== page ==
” Gradually it was disclosed to me that the line separating good and evil
    passes […] through every human heart, and
    through all human hearts.”

  • If people do not ascertain the probable truth of a particular assertion via means of fact-checking and evaluation, then by what method do they make such determinations?

    Well, I can’t speak for others, but for me it’s not so much that I ascertain the probable truth of a particular
    assertion via some means other than fact-checking and evaluation, as
    that I end up treating certain assertions as true without explicitly ascertaining
    their probable truth at all.

    As for what means result in my treating the assertion as true, if not evaluation of probabilities based on observed fact… well, there are loads of assertions that I decide to treat as true because I trust the source, and still more assertions I treat as true because I always have and I’m not really sure anymore why (or even whether) I made the decision to in the first place, and still others that I treat as true because they seem plausible and it doesn’t occur to me that there are other possibilities worth evaluating.

    Those things vary enormously in terms of how much reliable evidence they provide, but my confidence in the assertions they support doesn’t seem especially well correlated with their reliability as evidence.

    I suspect it’s like that for a lot of people.

  • Tricksterson

    Not if it’s digital.

  • Tricksterson

    Because it’s not telling them what they want to here so it’s automatically suspect.

  • Ursula L

    The world seems a lot simpler if I can segregate it into the good people who have no evil, and the evil people who have no good. It’s only when I have to add all the filters that keep me from noticing the contradictory reality that the complexity starts creeping back in. 

    The thing is, it really isn’t contradictory or ambiguous or complex.  

    Nazism was absolutely evil.

    And it isn’t merely the Holocaust.

    It’s WWII.  And civilians killed and injured and psychologically damaged in air raids and battles to capture the place they lived. (My step-mother still has PTSD symptoms from the bombing of Dresden.  When she was a small child, and utterly innocent by any standard.  And she and my father both suffer physical problems from the shortages and malnutrition they suffered through, as innocent small children, towards the end of and after the war.) And the hardship and horror of living under an occupying army, on both sides.   

    And soldiers, many drafted and not their voluntarily, being killed and injured and suffering the psychological trauma of knowing they have killed and injured other human beings, who were also not their voluntarily, but were drafted and were also, exactly like themselves, killing and injuring and inflicting stress and psychological damage on other human beings who were not there voluntarily but were drafted, and were killing, and injuring and …. ad infinitum and ad nausum.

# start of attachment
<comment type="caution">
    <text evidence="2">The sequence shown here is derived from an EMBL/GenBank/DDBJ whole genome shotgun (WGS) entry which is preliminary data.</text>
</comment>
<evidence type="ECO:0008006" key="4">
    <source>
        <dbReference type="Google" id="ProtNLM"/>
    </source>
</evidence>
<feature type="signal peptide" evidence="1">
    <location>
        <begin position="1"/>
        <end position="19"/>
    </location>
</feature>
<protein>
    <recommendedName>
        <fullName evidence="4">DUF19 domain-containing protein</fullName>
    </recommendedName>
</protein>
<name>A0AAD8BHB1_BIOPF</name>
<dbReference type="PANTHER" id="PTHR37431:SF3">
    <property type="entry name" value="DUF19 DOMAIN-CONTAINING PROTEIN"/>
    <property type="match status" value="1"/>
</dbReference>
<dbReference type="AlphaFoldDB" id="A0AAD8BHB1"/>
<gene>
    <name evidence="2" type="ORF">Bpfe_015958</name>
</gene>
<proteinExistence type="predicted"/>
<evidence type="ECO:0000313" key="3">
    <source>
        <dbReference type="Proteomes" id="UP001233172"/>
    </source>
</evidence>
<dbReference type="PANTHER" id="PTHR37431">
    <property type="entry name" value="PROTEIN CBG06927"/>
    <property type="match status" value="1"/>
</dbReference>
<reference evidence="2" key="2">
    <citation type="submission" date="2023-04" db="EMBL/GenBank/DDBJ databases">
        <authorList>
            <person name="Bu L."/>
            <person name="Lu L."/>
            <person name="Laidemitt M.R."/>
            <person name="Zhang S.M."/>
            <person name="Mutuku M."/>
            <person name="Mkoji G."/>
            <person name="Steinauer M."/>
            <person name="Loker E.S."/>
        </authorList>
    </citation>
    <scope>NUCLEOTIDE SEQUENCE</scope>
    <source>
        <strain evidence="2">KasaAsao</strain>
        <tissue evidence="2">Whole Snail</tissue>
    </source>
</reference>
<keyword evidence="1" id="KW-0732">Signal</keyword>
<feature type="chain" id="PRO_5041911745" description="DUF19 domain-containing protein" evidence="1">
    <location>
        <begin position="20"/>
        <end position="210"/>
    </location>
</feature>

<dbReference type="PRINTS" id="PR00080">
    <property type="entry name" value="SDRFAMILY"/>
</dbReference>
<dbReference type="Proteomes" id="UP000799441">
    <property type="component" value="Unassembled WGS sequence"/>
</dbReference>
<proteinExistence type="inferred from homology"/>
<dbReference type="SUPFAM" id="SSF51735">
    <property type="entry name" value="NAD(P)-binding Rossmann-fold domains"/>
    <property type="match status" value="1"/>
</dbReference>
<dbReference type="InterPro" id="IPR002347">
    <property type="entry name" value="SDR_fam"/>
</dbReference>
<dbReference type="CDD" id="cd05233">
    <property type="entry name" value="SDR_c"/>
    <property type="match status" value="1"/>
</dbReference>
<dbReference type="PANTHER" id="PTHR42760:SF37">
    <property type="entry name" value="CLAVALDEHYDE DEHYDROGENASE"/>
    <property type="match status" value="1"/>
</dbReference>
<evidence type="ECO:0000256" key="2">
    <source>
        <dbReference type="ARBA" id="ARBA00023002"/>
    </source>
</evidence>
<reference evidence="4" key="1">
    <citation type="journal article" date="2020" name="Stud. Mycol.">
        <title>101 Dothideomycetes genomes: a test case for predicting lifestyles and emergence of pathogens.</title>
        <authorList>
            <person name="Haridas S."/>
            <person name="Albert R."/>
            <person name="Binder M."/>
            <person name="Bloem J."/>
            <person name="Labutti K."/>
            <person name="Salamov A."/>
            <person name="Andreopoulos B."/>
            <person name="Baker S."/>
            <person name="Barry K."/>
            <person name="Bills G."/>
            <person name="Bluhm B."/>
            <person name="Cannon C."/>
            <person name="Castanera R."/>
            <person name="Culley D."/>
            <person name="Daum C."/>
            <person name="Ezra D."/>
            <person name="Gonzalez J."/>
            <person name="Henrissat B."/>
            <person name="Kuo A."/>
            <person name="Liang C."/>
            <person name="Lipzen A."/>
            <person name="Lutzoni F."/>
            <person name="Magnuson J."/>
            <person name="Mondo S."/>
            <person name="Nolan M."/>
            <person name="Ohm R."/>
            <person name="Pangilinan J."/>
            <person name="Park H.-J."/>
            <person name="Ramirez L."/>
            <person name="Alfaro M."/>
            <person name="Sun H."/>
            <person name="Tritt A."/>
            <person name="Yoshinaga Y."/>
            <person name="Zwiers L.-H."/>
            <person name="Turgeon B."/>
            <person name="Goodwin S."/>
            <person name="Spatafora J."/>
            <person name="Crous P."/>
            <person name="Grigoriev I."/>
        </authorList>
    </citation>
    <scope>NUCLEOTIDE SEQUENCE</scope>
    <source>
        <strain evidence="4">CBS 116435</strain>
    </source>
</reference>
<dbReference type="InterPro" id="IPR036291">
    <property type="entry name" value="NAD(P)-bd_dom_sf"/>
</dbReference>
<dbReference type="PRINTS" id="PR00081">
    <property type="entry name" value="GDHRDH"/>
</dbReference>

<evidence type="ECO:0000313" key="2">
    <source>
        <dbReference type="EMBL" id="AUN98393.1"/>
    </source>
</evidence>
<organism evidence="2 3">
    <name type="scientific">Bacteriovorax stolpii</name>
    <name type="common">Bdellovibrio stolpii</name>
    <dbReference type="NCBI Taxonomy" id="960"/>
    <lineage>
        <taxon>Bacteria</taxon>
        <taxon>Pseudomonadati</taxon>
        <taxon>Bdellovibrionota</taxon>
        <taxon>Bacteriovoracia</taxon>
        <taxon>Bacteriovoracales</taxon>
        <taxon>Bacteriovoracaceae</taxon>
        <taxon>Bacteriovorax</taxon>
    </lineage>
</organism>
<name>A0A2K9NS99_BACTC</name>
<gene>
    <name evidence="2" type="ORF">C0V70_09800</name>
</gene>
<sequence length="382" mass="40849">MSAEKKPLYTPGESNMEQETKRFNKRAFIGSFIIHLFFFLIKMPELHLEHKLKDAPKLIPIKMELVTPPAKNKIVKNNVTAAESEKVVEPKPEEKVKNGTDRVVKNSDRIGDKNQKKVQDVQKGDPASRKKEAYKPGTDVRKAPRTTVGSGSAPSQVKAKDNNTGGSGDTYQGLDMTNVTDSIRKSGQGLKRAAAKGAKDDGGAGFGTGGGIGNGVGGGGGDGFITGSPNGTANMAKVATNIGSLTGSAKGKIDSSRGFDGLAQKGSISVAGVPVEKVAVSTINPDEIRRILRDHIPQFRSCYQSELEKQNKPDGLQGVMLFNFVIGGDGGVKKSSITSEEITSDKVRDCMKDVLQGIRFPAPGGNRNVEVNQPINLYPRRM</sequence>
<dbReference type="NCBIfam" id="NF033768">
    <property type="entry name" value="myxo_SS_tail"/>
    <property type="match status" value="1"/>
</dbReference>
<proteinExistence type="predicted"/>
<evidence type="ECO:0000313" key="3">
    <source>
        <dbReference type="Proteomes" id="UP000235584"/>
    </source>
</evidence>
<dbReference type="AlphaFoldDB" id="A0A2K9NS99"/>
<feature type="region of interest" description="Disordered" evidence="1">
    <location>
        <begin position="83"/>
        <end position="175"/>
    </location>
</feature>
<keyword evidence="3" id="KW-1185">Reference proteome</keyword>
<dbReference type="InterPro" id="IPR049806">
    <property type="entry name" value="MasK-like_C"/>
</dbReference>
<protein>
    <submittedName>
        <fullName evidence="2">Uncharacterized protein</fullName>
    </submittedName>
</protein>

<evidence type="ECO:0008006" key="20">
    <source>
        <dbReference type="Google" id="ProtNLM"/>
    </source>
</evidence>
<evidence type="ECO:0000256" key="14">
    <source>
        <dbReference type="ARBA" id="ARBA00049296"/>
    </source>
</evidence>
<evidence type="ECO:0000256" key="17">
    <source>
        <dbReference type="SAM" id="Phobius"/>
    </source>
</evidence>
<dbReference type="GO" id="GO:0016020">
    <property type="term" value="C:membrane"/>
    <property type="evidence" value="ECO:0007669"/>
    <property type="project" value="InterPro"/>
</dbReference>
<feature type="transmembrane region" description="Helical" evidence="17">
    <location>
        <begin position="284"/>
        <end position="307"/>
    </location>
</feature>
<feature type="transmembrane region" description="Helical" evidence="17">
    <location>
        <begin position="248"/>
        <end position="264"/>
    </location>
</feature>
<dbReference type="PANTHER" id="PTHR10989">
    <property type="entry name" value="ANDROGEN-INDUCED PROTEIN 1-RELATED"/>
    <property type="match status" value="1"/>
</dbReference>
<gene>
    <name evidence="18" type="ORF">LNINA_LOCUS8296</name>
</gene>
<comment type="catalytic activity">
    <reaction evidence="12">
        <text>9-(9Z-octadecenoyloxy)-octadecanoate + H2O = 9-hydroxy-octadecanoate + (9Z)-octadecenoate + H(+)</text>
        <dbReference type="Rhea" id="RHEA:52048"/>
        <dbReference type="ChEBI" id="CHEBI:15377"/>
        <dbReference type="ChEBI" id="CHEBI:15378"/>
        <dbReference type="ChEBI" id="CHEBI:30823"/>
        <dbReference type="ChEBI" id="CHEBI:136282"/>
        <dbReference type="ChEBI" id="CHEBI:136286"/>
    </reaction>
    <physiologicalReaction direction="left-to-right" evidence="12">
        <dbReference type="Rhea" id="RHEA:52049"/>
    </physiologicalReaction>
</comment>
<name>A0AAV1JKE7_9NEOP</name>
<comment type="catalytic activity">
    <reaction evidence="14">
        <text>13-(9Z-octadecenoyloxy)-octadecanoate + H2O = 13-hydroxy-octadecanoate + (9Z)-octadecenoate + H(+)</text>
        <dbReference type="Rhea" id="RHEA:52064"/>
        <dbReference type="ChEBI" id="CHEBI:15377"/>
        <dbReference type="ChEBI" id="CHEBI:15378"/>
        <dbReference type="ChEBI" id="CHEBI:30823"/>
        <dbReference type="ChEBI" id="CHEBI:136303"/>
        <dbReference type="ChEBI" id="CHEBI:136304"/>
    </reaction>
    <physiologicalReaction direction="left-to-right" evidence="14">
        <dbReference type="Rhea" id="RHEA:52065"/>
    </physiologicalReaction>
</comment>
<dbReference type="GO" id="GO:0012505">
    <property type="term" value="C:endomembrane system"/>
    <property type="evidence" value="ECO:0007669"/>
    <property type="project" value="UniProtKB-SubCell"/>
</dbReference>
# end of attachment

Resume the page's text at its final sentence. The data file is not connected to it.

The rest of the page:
There were very, very good reasons why “waging a war of aggression” and “conspiracy to wage a war of aggression” were right next to “genocide” at the Nuremberg trials.

    ***

    The truth is not always complicated.

    Sometimes, it is merely utterly awful.

    And sometimes the truth is utterly awful in a way that everyone wishes it was complicated, because any imaginable complication would lessen the awfulness.  

    There is absolutely nothing ambiguous or conflicting or complicated in wishing that Nazism, in the form in which it did exist, never existed. 

    Even when that wish (of everyone here) necessarily involves (everyone here) wishing that Ursula never existed.  

    I can’t wish away what my grandfather did.  I can, and do, insist that no one consider anything about, or related to, or touching, me, as excusing, or mitigating, or justifying, or making morally ambiguous, what my grandfather did, and what his fellow Nazis did.

  • Tonio

    With respect for your excellent point, I read Dave as saying that life would be easier if people were either all good or all bad, like a Michael Bay movie. People may be more likely to commit monstrous evil if they’re convinced they’re totally on the side of good. 

  • swbarnes2

     but for me it’s not so much that I ascertain the probable truth of a particular assertion via some means other than fact-checking and evaluation, as that I end up treating certain assertions as true without explicitly ascertaining their probable truth at all.

    Sure.  That’s why we have centuries of people thinking that blacks were natural slaves, and women were barely human.

    If you never question your assumptions, how do you determine which ones are not true?

    well, there are loads of assertions that I decide to treat as true because I trust the source,

    Right!  That’s just what those people who justify hating gay people say…they trust their sources, the Bible and their church.

    If they don’t stop to reality check those claims against the facts, how will they ever discover they are wrong?

    and still more assertions I treat as true because I always have and I’m not really sure anymore why (or even whether) I made the decision to in the first place,

    Again…you are not an infallible person, right?  Therefore, at least  one of the assumptions you hold this way is false.  How will you figure this out, if you never exaimine it?  If you never reality-test it, in such a way that its falseness could be detected?

    and still others that I treat as true because they seem plausible and it doesn’t occur to me that there are other possibilities worth evaluating.